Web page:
Protein-rich foods improve alertness. Doctors recommend eating protein several times each day, especially when clearing one’s mind or energy boost is needed. Tuna, turkey, and chicken have tryptophan. This amino acid could aid in serotonin production. Healthy protein sources are beans and peas, lean beef, low-fat cheese, fish, milk, poultry, soy products, and yogurt.
Another food group essential to maintain good mental health is complex carbohydrates, like whole grains, fruits, vegetables, and legumes. Dr. Mehta says, “curbing refined sugar found in sweets, soft drinks, and processed foods may be especially beneficial.”
WebMD suggests considering a Mediterranean Diet. A Spanish study of 9760 individuals found adhering to a Mediterranean Dietary Pattern will ensure an adequate intake of B vitamins and Omega-3 fatty acids to help reduce depression.
Maintaining a Social Life
Numerous studies have extolled the benefits of keeping a social life. Without one, a person can sink into isolation, which can bring on a myriad of physical and mental problems. Moreover, depression may cause a person to seek isolation thereby causing symptoms to become more severe and long-lasting.
It is not uncommon to feel as though no one understands the complicated feelings associated with depression. But people are willing to listen and talk. There are many ways to build a safe social circle, including finding a support group, reaching out at church, starting or joining a walking group. If these seem overwhelming, then “join a group devoted to something for which you have a strong passion,” writes Harvard Health.
The concept of grief release may seem ominous but when broken down it is quite basic. Grief is defined as a deep sorrow, which encompasses dispair, regret, remorse, and heartbreak. Mostly, whatever a person finds sorrowful. Most often, once depression has taken hold finding the root of one’s grief is not easy to uncover.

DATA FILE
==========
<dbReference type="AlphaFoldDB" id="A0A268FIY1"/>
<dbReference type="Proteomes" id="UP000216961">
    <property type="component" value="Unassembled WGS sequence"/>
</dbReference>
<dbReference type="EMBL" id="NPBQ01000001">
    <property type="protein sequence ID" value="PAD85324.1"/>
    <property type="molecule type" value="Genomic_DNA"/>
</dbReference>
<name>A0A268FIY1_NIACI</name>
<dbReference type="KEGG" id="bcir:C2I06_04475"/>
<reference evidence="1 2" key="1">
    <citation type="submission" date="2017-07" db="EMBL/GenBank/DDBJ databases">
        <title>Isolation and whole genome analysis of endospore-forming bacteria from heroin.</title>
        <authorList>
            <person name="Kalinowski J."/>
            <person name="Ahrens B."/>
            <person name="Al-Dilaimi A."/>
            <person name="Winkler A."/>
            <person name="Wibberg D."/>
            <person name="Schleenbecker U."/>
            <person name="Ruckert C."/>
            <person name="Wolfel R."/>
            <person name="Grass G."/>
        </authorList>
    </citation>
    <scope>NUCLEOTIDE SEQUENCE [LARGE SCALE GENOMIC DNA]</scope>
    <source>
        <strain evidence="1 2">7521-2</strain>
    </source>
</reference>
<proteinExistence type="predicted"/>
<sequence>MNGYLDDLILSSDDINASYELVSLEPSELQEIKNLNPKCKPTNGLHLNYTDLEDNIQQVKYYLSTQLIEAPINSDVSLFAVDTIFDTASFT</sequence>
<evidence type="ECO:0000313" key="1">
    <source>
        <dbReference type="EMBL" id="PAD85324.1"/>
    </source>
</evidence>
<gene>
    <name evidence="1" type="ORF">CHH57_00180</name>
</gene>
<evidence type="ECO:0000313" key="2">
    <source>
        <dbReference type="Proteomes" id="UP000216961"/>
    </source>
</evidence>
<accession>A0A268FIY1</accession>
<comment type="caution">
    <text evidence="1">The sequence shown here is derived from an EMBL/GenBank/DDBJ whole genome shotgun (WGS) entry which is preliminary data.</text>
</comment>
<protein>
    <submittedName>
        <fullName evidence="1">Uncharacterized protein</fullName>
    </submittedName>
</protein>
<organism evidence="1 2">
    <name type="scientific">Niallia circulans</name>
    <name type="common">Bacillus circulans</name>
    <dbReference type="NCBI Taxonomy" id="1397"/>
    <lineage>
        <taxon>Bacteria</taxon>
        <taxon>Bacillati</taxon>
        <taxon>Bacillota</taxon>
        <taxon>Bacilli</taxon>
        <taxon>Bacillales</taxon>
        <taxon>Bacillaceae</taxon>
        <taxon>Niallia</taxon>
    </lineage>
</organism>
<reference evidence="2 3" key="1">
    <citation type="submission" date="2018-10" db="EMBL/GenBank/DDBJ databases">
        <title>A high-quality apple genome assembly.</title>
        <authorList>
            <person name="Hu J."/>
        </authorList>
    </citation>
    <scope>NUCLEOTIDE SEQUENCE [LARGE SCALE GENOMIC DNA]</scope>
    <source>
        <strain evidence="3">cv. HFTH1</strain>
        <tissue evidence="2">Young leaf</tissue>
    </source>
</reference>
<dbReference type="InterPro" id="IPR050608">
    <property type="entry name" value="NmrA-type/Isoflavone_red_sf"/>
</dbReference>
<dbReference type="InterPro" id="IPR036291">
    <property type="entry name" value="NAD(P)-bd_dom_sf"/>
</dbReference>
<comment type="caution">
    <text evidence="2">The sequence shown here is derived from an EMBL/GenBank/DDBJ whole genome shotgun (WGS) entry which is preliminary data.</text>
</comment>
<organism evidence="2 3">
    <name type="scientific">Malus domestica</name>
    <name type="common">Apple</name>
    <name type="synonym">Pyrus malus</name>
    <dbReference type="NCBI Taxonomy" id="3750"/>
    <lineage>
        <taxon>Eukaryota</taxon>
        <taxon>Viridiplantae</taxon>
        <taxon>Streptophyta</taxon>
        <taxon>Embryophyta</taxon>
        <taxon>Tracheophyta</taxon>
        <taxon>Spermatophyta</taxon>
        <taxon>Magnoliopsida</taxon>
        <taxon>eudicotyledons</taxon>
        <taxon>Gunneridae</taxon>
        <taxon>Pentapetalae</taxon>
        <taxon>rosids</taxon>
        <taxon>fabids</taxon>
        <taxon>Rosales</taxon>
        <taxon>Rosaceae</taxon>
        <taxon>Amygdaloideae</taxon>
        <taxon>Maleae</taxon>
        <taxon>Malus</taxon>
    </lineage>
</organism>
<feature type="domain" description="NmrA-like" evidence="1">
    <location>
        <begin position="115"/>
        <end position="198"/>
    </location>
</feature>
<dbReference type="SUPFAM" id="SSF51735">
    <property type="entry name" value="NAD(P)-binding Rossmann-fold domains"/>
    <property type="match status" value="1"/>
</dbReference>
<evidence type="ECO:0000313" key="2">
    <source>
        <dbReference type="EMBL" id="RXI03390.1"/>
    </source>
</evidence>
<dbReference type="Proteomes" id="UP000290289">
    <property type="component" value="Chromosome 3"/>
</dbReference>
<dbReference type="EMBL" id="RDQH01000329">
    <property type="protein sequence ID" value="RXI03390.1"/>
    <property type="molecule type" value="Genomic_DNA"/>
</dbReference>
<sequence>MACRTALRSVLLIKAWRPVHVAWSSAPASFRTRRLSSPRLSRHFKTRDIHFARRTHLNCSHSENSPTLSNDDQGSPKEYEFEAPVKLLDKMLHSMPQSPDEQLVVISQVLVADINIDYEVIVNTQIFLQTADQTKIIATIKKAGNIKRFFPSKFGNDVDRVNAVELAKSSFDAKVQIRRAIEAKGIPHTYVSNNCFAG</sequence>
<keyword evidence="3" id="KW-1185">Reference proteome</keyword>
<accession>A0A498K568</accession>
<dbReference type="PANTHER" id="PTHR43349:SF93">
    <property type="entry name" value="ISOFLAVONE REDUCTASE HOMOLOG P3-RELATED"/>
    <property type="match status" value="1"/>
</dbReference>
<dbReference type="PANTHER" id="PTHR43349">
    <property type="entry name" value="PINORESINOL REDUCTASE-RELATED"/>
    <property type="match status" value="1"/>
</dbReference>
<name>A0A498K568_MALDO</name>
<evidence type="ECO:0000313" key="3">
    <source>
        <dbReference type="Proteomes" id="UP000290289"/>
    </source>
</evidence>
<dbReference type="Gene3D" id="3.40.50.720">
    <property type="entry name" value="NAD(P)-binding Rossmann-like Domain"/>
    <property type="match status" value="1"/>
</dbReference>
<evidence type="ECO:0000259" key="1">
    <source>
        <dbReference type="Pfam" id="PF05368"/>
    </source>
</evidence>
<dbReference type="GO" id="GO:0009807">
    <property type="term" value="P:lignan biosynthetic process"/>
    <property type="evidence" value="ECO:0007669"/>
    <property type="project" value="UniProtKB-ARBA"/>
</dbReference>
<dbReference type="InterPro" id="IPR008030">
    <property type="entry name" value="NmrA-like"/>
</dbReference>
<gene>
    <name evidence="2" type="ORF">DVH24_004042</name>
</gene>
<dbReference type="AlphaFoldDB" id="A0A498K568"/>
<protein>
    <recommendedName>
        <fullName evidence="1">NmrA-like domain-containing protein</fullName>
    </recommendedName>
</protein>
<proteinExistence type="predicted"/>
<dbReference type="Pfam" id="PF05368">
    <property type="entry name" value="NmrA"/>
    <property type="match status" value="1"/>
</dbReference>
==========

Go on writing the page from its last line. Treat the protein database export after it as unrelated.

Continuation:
Counseling with a certified mental health clinician would be the first place to start. They can help sort through the layers of feelings many people with a depressive disorder have buried. Organizations like the National Alliance on Mental Illness (NAMI), Substance Abuse and Mental Health Service Administration (SAMHSA), Depression and Bipolar Support Alliance (DBSA), and the American Foundation for Suicide Prevention are four of the 14 major support organizations in the United States, many of which offer 24/7 365-day hotlines for sufferers and their friends and family. They also provide referrals.
In addition to therapy, journaling is an excellent tool. There are many ways to journal, the most basic way to safely chronicle feelings, both good and bad, is to write them down. For some, this might include artistic entries, doodles, or photography. The format does not matter, nor does the content since the activity garners significant benefits in reducing feelings of helplessness.
A gratitude journal may be quite helpful since expressing one’s gratefulness has been proven to have a positive effect on those who are depressed. The March 2016 edition of NeuroImage published a study that found that writing down what one appreciates in their life can increase activity in the area of the brain most associated with depression.
Entries could include anything from expressing happiness about encountering green lights all the way to work, to being grateful for a kindness someone has shown. “Also, don’t just list people and things for which you’re grateful, but try to provide details about why you are grateful and how they improve your life,” suggests Harvard Health.
Overall, maintaining good health, exercise, sun, social interaction, counseling, and journaling will help keep mild depression at bay without the use of antidepressant medication.
Written by Cathy Milne-Ware
Harvard Health Publishing: The no-drug approach to mild depression
Anxiety and Depression Association of America: Aerobic Exercise for Adult Patients with Major Depressive Order in Mental Health Services: A Systematic Review and Meta-Analysis
Meredith Health: 12 Nondrug Remedies for Depression
Canadian Mental Health Association: What’s the difference between sadness and depression?
HealthLine: The Effects of Depression on the Brain
WebMD: What Is Depression?
WebMD: Exercise and Depression